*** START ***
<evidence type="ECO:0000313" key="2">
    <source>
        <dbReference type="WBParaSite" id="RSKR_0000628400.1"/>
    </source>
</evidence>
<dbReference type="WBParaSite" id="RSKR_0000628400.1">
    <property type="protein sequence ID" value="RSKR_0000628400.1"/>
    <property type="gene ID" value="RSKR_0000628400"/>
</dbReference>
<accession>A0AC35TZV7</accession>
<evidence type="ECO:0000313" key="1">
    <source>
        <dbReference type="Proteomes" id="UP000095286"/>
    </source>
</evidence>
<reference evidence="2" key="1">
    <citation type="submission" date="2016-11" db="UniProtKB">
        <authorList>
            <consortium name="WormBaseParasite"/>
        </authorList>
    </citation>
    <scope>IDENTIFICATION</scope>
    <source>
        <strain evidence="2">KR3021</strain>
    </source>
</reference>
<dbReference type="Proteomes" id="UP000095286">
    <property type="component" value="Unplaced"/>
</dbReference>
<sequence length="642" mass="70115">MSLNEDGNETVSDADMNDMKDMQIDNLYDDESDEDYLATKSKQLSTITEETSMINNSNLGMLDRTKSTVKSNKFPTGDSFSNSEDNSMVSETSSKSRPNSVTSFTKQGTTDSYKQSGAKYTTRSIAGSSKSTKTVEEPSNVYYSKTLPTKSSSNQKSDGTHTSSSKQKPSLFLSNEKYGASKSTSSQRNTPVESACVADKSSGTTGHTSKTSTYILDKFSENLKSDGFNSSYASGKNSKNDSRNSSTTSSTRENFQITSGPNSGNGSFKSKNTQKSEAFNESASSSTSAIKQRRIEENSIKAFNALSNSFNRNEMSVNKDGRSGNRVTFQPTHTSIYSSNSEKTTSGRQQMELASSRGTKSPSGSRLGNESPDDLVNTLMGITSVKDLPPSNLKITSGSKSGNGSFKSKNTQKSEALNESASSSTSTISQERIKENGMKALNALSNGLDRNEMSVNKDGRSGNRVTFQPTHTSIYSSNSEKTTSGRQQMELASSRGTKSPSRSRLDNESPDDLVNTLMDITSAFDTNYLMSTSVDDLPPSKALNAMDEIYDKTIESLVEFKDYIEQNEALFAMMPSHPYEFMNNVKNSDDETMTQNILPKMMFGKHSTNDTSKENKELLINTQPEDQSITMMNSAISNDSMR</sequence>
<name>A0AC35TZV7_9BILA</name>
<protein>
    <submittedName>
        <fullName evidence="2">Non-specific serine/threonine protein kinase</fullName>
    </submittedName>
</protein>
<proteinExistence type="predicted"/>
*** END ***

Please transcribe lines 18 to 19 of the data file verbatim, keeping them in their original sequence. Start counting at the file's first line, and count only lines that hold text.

        <authorList>
            <consortium name="WormBaseParasite"/>